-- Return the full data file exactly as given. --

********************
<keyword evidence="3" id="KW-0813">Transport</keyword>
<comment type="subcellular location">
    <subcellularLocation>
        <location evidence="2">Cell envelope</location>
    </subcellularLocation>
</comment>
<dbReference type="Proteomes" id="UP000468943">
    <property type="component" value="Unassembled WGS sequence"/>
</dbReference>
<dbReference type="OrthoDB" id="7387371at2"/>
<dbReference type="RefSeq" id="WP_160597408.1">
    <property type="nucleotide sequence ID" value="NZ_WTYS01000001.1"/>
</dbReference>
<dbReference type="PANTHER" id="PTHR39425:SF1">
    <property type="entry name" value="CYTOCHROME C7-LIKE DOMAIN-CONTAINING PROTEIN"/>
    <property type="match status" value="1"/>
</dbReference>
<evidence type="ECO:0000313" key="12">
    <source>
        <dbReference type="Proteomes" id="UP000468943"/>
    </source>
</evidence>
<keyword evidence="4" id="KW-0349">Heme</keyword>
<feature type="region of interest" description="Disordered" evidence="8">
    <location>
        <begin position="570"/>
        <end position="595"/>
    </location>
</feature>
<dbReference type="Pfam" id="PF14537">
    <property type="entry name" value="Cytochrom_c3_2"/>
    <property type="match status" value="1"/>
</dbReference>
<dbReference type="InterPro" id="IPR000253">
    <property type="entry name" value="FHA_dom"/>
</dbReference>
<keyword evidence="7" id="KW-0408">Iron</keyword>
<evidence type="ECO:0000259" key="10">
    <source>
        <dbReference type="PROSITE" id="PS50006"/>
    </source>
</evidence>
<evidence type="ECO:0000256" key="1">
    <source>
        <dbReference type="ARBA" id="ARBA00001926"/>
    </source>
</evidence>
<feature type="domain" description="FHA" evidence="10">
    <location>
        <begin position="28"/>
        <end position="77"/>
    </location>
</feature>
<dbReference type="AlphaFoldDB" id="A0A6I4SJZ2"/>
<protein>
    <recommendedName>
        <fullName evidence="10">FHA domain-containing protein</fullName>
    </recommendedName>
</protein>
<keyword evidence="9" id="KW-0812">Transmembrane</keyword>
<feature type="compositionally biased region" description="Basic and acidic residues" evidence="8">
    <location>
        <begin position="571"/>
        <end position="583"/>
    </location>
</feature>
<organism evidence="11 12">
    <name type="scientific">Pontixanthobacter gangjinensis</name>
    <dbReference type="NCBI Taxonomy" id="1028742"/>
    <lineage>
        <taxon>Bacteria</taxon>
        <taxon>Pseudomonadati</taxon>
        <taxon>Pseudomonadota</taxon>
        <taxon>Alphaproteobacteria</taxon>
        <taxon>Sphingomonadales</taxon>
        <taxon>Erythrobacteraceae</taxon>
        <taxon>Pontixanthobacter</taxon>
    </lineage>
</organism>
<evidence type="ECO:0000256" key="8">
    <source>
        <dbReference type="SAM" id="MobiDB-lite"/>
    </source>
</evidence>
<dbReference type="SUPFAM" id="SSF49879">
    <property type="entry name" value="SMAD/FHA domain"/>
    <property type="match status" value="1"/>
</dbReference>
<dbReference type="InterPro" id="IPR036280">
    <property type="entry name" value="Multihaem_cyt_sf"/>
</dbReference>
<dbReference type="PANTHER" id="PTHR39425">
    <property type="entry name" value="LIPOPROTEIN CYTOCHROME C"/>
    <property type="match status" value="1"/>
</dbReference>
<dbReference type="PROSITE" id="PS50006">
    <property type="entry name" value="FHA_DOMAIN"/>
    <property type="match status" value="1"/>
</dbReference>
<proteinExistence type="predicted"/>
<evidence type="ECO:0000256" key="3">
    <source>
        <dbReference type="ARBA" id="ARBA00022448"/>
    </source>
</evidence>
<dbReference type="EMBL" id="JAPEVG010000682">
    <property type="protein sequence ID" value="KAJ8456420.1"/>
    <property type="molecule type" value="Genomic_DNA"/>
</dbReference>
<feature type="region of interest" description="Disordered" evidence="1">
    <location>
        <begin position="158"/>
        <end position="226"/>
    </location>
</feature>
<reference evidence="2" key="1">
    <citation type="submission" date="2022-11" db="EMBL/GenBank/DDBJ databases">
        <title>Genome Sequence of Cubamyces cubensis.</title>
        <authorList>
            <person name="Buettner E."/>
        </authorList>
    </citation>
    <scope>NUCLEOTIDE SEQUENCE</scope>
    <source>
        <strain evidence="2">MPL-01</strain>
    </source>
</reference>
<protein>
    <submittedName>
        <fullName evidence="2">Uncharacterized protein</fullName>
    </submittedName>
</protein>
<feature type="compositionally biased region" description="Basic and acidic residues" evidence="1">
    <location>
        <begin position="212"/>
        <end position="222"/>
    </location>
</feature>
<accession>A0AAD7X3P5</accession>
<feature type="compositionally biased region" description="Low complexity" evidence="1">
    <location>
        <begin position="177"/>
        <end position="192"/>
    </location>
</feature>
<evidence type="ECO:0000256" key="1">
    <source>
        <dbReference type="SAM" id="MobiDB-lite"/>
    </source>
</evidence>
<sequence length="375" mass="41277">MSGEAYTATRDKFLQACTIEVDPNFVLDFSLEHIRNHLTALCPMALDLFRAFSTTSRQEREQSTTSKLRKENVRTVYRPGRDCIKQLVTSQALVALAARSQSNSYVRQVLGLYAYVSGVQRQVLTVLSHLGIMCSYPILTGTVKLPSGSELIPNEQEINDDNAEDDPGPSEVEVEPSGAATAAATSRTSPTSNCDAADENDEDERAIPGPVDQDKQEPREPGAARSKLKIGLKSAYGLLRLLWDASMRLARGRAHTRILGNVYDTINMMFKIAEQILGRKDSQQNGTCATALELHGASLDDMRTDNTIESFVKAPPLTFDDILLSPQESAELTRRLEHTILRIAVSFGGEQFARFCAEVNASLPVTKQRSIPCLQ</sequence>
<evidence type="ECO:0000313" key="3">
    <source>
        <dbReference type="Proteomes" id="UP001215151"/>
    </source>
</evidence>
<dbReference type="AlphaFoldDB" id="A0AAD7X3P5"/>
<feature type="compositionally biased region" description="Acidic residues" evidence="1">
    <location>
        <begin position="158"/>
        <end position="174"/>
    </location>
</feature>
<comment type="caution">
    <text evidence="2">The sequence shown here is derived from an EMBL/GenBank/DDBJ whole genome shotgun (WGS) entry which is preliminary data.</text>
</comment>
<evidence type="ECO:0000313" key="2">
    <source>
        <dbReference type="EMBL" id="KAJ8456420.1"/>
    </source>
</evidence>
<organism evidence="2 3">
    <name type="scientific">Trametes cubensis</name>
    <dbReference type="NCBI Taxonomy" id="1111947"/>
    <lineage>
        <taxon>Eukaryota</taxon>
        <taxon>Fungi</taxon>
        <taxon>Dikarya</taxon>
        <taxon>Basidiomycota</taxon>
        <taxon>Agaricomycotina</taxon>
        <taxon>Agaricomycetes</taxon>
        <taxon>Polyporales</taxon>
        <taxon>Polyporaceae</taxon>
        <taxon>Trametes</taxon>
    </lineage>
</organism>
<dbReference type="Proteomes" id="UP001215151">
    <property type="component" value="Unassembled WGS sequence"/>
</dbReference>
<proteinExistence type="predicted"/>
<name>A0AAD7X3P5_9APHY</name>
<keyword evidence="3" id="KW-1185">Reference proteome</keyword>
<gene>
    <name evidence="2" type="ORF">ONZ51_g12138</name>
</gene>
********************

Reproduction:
<keyword evidence="3" id="KW-0813">Transport</keyword>
<comment type="subcellular location">
    <subcellularLocation>
        <location evidence="2">Cell envelope</location>
    </subcellularLocation>
</comment>
<dbReference type="Proteomes" id="UP000468943">
    <property type="component" value="Unassembled WGS sequence"/>
</dbReference>
<dbReference type="OrthoDB" id="7387371at2"/>
<dbReference type="RefSeq" id="WP_160597408.1">
    <property type="nucleotide sequence ID" value="NZ_WTYS01000001.1"/>
</dbReference>
<dbReference type="PANTHER" id="PTHR39425:SF1">
    <property type="entry name" value="CYTOCHROME C7-LIKE DOMAIN-CONTAINING PROTEIN"/>
    <property type="match status" value="1"/>
</dbReference>
<evidence type="ECO:0000313" key="12">
    <source>
        <dbReference type="Proteomes" id="UP000468943"/>
    </source>
</evidence>
<keyword evidence="4" id="KW-0349">Heme</keyword>
<feature type="region of interest" description="Disordered" evidence="8">
    <location>
        <begin position="570"/>
        <end position="595"/>
    </location>
</feature>
<dbReference type="Pfam" id="PF14537">
    <property type="entry name" value="Cytochrom_c3_2"/>
    <property type="match status" value="1"/>
</dbReference>
<dbReference type="InterPro" id="IPR000253">
    <property type="entry name" value="FHA_dom"/>
</dbReference>
<keyword evidence="7" id="KW-0408">Iron</keyword>
<evidence type="ECO:0000259" key="10">
    <source>
        <dbReference type="PROSITE" id="PS50006"/>
    </source>
</evidence>
<evidence type="ECO:0000256" key="1">
    <source>
        <dbReference type="ARBA" id="ARBA00001926"/>
    </source>
</evidence>
<feature type="domain" description="FHA" evidence="10">
    <location>
        <begin position="28"/>
        <end position="77"/>
    </location>
</feature>
<dbReference type="AlphaFoldDB" id="A0A6I4SJZ2"/>
<protein>
    <recommendedName>
        <fullName evidence="10">FHA domain-containing protein</fullName>
    </recommendedName>
</protein>
<keyword evidence="9" id="KW-0812">Transmembrane</keyword>
<feature type="compositionally biased region" description="Basic and acidic residues" evidence="8">
    <location>
        <begin position="571"/>
        <end position="583"/>
    </location>
</feature>
<organism evidence="11 12">
    <name type="scientific">Pontixanthobacter gangjinensis</name>
    <dbReference type="NCBI Taxonomy" id="1028742"/>
    <lineage>
        <taxon>Bacteria</taxon>
        <taxon>Pseudomonadati</taxon>
        <taxon>Pseudomonadota</taxon>
        <taxon>Alphaproteobacteria</taxon>
        <taxon>Sphingomonadales</taxon>
        <taxon>Erythrobacteraceae</taxon>
        <taxon>Pontixanthobacter</taxon>
    </lineage>
</organism>
<evidence type="ECO:0000256" key="8">
    <source>
        <dbReference type="SAM" id="MobiDB-lite"/>
    </source>
</evidence>
<dbReference type="SUPFAM" id="SSF49879">
    <property type="entry name" value="SMAD/FHA domain"/>
    <property type="match status" value="1"/>
</dbReference>
<dbReference type="InterPro" id="IPR036280">
    <property type="entry name" value="Multihaem_cyt_sf"/>
</dbReference>
<dbReference type="PANTHER" id="PTHR39425">
    <property type="entry name" value="LIPOPROTEIN CYTOCHROME C"/>
    <property type="match status" value="1"/>
</dbReference>
<dbReference type="PROSITE" id="PS50006">
    <property type="entry name" value="FHA_DOMAIN"/>
    <property type="match status" value="1"/>
</dbReference>
<proteinExistence type="predicted"/>
<evidence type="ECO:0000256" key="3">
    <source>
        <dbReference type="ARBA" id="ARBA00022448"/>
    </source>
</evidence>
<dbReference type="EMBL" id="JAPEVG010000682">
    <property type="protein sequence ID" value="KAJ8456420.1"/>
    <property type="molecule type" value="Genomic_DNA"/>
</dbReference>
<feature type="region of interest" description="Disordered" evidence="1">
    <location>
        <begin position="158"/>
        <end position="226"/>
    </location>
</feature>
<reference evidence="2" key="1">
    <citation type="submission" date="2022-11" db="EMBL/GenBank/DDBJ databases">
        <title>Genome Sequence of Cubamyces cubensis.</title>
        <authorList>
            <person name="Buettner E."/>
        </authorList>
    </citation>
    <scope>NUCLEOTIDE SEQUENCE</scope>
    <source>
        <strain evidence="2">MPL-01</strain>
    </source>
</reference>
<protein>
    <submittedName>
        <fullName evidence="2">Uncharacterized protein</fullName>
    </submittedName>
</protein>
<feature type="compositionally biased region" description="Basic and acidic residues" evidence="1">
    <location>
        <begin position="212"/>
        <end position="222"/>
    </location>
</feature>
<accession>A0AAD7X3P5</accession>
<feature type="compositionally biased region" description="Low complexity" evidence="1">
    <location>
        <begin position="177"/>
        <end position="192"/>
    </location>
</feature>
<evidence type="ECO:0000256" key="1">
    <source>
        <dbReference type="SAM" id="MobiDB-lite"/>
    </source>
</evidence>
<sequence length="375" mass="41277">MSGEAYTATRDKFLQACTIEVDPNFVLDFSLEHIRNHLTALCPMALDLFRAFSTTSRQEREQSTTSKLRKENVRTVYRPGRDCIKQLVTSQALVALAARSQSNSYVRQVLGLYAYVSGVQRQVLTVLSHLGIMCSYPILTGTVKLPSGSELIPNEQEINDDNAEDDPGPSEVEVEPSGAATAAATSRTSPTSNCDAADENDEDERAIPGPVDQDKQEPREPGAARSKLKIGLKSAYGLLRLLWDASMRLARGRAHTRILGNVYDTINMMFKIAEQILGRKDSQQNGTCATALELHGASLDDMRTDNTIESFVKAPPLTFDDILLSPQESAELTRRLEHTILRIAVSFGGEQFARFCAEVNASLPVTKQRSIPCLQ</sequence>
<evidence type="ECO:0000313" key="3">
    <source>
        <dbReference type="Proteomes" id="UP001215151"/>
    </source>
</evidence>
<dbReference type="AlphaFoldDB" id="A0AAD7X3P5"/>
<feature type="compositionally biased region" description="Acidic residues" evidence="1">
    <location>
        <begin position="158"/>
        <end position="174"/>
    </location>
</feature>
<comment type="caution">
    <text evidence="2">The sequence shown here is derived from an EMBL/GenBank/DDBJ whole genome shotgun (WGS) entry which is preliminary data.</text>
</comment>
<evidence type="ECO:0000313" key="2">
    <source>
        <dbReference type="EMBL" id="KAJ8456420.1"/>
    </source>
</evidence>
<organism evidence="2 3">
    <name type="scientific">Trametes cubensis</name>
    <dbReference type="NCBI Taxonomy" id="1111947"/>
    <lineage>
        <taxon>Eukaryota</taxon>
        <taxon>Fungi</taxon>
        <taxon>Dikarya</taxon>
        <taxon>Basidiomycota</taxon>
        <taxon>Agaricomycotina</taxon>
        <taxon>Agaricomycetes</taxon>
        <taxon>Polyporales</taxon>
        <taxon>Polyporaceae</taxon>
        <taxon>Trametes</taxon>
    </lineage>
</organism>
<dbReference type="Proteomes" id="UP001215151">
    <property type="component" value="Unassembled WGS sequence"/>
</dbReference>
<proteinExistence type="predicted"/>
<name>A0AAD7X3P5_9APHY</name>
<keyword evidence="3" id="KW-1185">Reference proteome</keyword>
<gene>
    <name evidence="2" type="ORF">ONZ51_g12138</name>
</gene>